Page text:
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How Pokemon Go stole my friends: A true story

During dinner, I declared loudly that I’d never felt this invisible in my life. Nobody looked up.

How Pokemon Go stole my friends: A true story

Groups of people playing Pokemon Go were seen gathering at Blk 401, Hougang Ave 10 on Aug 10, 2016. Photo: Wee Teck Hian

SINGAPORE — Hello everyone, my name is Chih Lin and I’m not a Pokemon Go player. It has been more than two weeks since I lost my friends to the game, and there are no signs that things are going to get better.

I was in denial when the first winds of change blew in during the week of the game’s release: Game talk dominated all gatherings, whether they were work meetings or casual conversations with friends. Then ALL of my group chats got hijacked by screenshots of random Pokemons. Never mind, I told myself. This was just a phase, right?

Nope. Last week, I was having dinner with four (soon-to-be-former) friends when I hit a new low. I was literally abandoned halfway through the meal when they left me at the table to catch a Mankey that was outside the restaurant. (I just googled Mankey and realised it’s not even rare — thanks guys.)

After dinner, I wanted dessert at a place down the road from the restaurant. P said, “What? We’re stopping again? I thought we’re going to walk around to catch Pokemons! There are a lot in this area, you know.” I shot her a death stare and she gave a guilty chuckle, “Okay let’s get a table.”

Everyone’s eyes were still glued to their screens when we sat down. I declared loudly that I’d never felt this invisible in my life. Nobody looked up. S ate a grand total of one spoonful of her peanut paste before taking off for a fight to control a Pokemon Go gym nearby. The rest followed for moral support (i.e. catch more Pokemons). P sent me a Snapchat video of S’s gym fight because, according to her, “this is what you’re missing out on”.

I finished my almond sesame paste and stopped the waitress from clearing our table. “My friends are coming back,” I told her. “But are they?” went a small voice in my head. Abandonment issues, check.

On Saturday, L asked if I wanted to cycle at East Coast Park. Normally I would’ve agreed in a heartbeat, but I’d been burnt by then. “So you can catch Pokemons...?” I asked cautiously. “No lah! I really want to cycle,” came the reassurance. Benefit of the doubt, I reminded myself, and agreed to meet my friend.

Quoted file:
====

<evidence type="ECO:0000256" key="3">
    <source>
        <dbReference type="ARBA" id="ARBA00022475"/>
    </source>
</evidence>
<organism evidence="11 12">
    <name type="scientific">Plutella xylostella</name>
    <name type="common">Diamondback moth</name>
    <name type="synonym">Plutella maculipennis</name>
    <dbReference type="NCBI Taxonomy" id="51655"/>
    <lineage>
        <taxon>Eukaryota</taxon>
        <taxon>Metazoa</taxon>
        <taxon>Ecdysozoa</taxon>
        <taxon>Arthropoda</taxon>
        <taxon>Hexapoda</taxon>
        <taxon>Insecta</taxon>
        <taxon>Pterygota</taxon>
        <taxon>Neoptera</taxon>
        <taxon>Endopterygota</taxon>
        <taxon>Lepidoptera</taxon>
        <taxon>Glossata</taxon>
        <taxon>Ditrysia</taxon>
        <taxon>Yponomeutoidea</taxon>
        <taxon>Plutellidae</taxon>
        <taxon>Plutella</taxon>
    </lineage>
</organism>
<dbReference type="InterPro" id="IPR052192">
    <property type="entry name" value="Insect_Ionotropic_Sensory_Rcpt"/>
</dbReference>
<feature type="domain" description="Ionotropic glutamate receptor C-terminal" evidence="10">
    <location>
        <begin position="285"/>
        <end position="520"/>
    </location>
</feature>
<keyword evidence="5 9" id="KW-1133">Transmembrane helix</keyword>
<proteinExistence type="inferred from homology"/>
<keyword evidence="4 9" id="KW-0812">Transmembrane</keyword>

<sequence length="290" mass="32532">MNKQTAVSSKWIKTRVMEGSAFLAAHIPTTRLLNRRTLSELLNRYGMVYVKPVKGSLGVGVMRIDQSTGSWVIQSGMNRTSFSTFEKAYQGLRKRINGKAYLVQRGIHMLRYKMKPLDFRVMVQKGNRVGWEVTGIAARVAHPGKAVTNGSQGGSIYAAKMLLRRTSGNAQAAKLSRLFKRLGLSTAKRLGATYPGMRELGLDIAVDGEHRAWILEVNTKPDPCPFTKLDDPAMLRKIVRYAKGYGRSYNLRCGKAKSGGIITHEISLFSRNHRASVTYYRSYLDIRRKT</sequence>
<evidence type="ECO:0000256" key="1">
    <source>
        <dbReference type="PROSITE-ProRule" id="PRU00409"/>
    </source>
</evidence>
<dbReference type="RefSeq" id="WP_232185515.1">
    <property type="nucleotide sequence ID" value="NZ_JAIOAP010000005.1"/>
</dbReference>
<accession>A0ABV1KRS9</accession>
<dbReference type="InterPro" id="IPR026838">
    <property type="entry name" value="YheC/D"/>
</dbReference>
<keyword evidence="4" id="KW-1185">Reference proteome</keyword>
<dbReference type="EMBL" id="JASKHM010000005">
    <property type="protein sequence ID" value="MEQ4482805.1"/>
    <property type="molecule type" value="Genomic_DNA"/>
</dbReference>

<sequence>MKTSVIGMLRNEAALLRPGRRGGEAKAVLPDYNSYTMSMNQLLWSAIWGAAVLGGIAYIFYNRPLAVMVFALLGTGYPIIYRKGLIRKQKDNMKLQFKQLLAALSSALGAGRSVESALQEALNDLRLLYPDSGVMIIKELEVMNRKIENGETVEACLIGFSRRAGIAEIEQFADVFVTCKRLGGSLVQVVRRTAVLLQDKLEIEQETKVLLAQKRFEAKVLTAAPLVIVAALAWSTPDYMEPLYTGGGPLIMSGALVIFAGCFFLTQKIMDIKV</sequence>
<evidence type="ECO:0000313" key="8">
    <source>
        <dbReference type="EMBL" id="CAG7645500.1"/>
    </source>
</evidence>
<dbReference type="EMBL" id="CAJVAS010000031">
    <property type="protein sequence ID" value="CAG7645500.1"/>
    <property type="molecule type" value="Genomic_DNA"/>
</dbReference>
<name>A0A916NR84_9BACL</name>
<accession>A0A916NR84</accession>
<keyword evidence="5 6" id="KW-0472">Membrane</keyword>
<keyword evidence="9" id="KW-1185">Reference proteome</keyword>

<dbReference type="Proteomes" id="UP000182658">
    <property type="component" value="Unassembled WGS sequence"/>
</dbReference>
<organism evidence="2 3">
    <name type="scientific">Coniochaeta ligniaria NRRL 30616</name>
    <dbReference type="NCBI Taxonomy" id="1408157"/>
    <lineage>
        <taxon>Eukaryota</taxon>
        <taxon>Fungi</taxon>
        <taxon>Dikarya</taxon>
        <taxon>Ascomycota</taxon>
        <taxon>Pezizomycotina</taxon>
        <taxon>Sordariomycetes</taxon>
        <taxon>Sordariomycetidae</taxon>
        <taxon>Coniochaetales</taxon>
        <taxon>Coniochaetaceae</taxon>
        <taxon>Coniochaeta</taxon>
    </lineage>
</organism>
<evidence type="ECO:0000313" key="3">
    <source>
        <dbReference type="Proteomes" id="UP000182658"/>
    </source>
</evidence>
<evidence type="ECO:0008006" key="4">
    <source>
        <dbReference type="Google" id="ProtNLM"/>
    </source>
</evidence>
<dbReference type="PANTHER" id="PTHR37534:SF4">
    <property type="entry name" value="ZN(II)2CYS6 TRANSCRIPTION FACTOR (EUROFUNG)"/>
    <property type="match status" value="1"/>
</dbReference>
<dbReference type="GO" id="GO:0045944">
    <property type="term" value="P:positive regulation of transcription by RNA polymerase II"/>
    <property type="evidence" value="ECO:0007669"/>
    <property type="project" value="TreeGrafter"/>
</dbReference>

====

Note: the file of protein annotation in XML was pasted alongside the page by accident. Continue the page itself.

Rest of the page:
We went cycling from East Coast Park to Marina Barrage and the route was dotted with Pokemon Go zombies staring at their phones. I almost ran over some of them because they were walking abruptly into the bicycle lane while staring at their blue screen. (A part of me wished I had.)

We passed a swarm of Pokemon hunters near the playground that reminded me of the Walking Dead scene where walkers were released from Hershel’s barn. Feeling generous, I offered to stop so my friend could catch whatever the rest were there for. “Nope, I’m good,” he replied. “Told you I’m NOT obsessed!”

It was only when I overtook him a while later that I realised L had his phone in one hand the whole time to catch whatever we were passing on the go. 

Still, while Pokemon Go has significantly affected my social life (e.g. my friends ignore me half the time and the guy that I’ve been seeing has stopped texting me on a daily basis), the game does have its pluses: It’s forced some of my unhealthiest and laziest friends to be out and about.

And while I do find its addictive quality more than a little disturbing, not all hope is lost — some of my friends have already started to tire of it and are talking about quitting. But don’t worry, I’m not going to believe them just yet. 


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